Iranian trouble a reminder of college in the ’70s
Published 10:44 am Thursday, January 9, 2020
For a few weeks in 1977 or 1978, I lived with a poster of Ayatollah Rohollah Khomeini of Iran on the wall.
I didn’t put it there. My college roommate did. I wasn’t offended, but I wondered why a teen-age or early 20s young man would want a photo of an old bearded man on his wall.
I favored my poster of Farrah Fawcett. It was more colorful, and had a much more pleasing typography. My roommate found it disgusting, pornography, and proof that America was going straight to hell. More on that later.
The recent news concerning Iran and increasing tensions got me to thinking – and worrying.
It was the fall of 1976, and I was a new student at Chowan College in Murfreesboro. I was also the editor of the school newspaper, and soon after arriving I found myself covering a protest by Iranian students. Going by memory, I think they were complaining that they weren’t being treated the same by the community and the college as the American students.
It turns out that American colleges and universities have helped educate tens of thousands of Iranians over the years – and still are. Some say that’s great, some say the opposite.
I never understood why those students would pick Chowan, which at the time, had 50 or more students from the Middle East among its student population of just over 1,000. And being a college owned by the Southern Baptist Convention which required weekly chapel (Christian) sessions, I wondered how these Muslims could survive there, especially since most only spoke broken English. I guess if they couldn’t understand what the pastor was saying, it wasn’t so offensive. How they managed to understand what professors were saying is another story.
But they were there.
Fast forward about a year, and I came to school in the fall with a new roommate. I can’t remember his name, but he was from Iran and prayed almost all of the time. He chastised us Americans for not praying, for wanting to party, and for not understanding his position. It took me three weeks to get the college to put him in a room with another Iranian, and me in a room with another American.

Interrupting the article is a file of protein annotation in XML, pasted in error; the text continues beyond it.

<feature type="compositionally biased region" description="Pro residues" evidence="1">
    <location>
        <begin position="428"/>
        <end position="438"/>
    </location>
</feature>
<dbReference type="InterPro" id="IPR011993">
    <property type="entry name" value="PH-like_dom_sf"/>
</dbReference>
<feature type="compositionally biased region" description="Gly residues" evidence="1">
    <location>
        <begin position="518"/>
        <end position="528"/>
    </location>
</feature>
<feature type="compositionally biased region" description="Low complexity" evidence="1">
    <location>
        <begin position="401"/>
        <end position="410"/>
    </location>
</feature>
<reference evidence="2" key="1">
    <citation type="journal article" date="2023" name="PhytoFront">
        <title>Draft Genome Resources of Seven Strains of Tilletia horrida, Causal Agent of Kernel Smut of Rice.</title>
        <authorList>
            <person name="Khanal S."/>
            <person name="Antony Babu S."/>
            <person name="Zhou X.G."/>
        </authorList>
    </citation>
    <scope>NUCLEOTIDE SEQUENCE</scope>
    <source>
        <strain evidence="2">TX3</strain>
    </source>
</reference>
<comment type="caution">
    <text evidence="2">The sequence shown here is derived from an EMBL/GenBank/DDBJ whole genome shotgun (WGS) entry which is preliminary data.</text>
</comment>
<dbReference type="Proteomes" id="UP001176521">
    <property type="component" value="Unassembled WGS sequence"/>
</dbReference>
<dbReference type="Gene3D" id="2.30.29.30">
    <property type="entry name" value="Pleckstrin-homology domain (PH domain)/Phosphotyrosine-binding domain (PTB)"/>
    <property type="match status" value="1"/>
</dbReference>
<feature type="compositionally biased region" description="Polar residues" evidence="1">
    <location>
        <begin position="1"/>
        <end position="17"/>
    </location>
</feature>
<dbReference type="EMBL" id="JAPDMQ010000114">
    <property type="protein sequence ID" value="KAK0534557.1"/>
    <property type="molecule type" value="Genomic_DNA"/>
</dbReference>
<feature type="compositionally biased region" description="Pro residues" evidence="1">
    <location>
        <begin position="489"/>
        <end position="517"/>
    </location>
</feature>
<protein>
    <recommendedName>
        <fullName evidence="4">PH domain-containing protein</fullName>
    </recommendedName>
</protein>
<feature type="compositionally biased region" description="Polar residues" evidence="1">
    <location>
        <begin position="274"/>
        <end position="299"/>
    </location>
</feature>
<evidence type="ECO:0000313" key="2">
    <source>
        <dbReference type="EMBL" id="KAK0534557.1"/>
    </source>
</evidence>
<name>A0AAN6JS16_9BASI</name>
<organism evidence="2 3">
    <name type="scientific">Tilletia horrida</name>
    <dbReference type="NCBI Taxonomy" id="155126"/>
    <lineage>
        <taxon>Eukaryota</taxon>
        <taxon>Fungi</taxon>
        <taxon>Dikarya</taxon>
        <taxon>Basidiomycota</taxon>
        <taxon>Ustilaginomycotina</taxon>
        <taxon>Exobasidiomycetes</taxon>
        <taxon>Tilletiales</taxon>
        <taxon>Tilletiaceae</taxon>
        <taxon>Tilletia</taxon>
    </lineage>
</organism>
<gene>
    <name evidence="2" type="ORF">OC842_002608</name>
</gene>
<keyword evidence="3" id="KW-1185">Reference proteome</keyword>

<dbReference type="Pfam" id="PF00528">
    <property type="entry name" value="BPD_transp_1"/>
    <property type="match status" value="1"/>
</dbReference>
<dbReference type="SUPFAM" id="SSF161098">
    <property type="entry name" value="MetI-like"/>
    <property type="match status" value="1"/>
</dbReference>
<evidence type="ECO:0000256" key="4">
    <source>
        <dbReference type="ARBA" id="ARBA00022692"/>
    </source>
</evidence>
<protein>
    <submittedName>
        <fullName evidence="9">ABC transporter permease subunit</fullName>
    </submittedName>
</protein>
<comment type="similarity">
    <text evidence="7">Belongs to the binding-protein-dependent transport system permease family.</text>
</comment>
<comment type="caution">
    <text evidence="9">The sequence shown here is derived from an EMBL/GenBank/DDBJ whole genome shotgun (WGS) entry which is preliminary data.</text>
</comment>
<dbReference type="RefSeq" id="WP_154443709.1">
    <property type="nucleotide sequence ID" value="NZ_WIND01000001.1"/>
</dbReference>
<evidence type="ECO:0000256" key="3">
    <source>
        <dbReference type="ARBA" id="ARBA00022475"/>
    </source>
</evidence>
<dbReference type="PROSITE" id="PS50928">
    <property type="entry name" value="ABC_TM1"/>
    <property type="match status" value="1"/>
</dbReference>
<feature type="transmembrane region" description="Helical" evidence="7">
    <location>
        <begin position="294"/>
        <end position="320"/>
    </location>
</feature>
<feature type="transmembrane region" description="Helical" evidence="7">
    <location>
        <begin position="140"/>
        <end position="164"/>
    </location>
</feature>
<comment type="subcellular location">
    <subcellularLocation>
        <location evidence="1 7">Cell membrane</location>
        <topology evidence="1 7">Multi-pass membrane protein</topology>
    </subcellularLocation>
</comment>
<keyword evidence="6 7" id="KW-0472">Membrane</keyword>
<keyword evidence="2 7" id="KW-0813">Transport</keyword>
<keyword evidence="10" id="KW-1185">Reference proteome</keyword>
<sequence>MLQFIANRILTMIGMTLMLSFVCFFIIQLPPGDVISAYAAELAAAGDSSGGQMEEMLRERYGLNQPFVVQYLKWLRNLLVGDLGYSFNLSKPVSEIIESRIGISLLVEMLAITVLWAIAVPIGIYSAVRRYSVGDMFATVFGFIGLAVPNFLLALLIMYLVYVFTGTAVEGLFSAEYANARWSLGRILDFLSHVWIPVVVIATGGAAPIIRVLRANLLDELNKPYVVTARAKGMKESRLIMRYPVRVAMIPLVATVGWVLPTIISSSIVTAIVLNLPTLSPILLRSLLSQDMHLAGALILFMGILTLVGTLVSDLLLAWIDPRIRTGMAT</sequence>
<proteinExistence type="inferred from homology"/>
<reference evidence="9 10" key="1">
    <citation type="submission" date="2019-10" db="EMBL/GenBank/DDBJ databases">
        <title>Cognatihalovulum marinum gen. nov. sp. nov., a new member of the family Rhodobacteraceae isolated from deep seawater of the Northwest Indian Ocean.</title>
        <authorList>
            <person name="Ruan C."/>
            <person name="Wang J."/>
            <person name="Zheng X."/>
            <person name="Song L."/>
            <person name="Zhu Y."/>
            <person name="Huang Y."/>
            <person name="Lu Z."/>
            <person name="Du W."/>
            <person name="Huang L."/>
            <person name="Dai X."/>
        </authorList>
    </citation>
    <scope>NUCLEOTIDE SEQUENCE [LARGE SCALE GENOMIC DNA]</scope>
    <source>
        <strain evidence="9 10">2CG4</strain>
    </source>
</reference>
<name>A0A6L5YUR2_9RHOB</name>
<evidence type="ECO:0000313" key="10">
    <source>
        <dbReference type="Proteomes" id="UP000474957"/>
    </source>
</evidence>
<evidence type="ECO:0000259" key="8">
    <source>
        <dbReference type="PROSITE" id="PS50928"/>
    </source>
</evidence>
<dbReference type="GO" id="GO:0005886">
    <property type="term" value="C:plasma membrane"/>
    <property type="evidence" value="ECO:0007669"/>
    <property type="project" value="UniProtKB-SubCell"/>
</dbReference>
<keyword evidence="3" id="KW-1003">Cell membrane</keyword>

Some research into what these Middle Easterners did after attending college here found some disturbing results – worse than those airline schools who trained the pilots.
Khalid Shaikh Mohammed also went to Chowan – in 1983 – and later graduated from NC A&T. He was one of the masterminds of the 9/11 attacks.
Chowan was a Christian-founded school run on Christian principles, but it had a liberal entry policy. The school also did not require the standard English proficiency test that most international students faced. Most, according to reports, paid their tuition with cash.
I’m not going to lie, we weren’t nice to those students. They didn’t like us, and we didn’t like them. It had nothing to do with politics, but more with lifestyles. Many called them “Abbie Dahbies.” There rooms were sometimes flooded by Americans, at other times trashed.
I did make one friend at Chowan from the Middle East. He was from Jordan. He called me Jimmy Carter and I called him King Hussein. He was a great guy, and we enjoyed each other’s company.
Even before he enrolled at Chowan, Mohammed had joined the Muslim Brotherhood. And soon after he left A&T, he became involved in a jihad against Russia. His terrorist activities after that are well documented.
I’m not trying to put a blame here on Chowan. Although I didn’t and don’t understand why a Christian school would allow foreign students of different religions (Or why those students would want to go there in the first place). I applaud the school for trying to be a more diverse community, if that was the goal. No blame on Muslims or Iranians, either. After all, there are some self-proclaimed Christians here who are evil. A big country, I’m sure that not all Iranians want the United States destroyed; and vice versa.
I would like to say that I wish I had treated the Iranians I met in the mid-1970s with more respect, but I can’t. Respect is a two-way street, and the ones I met had no respect for my way of life. So there.
And according to Mohammed after his capture, our college hijinks against his kind did not affect his opinion of the United States. He didn’t like our government’s cooperation with Israel. He said that his interactions with Americans just confirmed his opinion that the United States “is a debauched and racist country.”
I do know one thing. If someone prefers a poster of Ayatollah Khomeini over one of Farrah Fawcett, it’s time for an investigation.
– Mike Barnhardt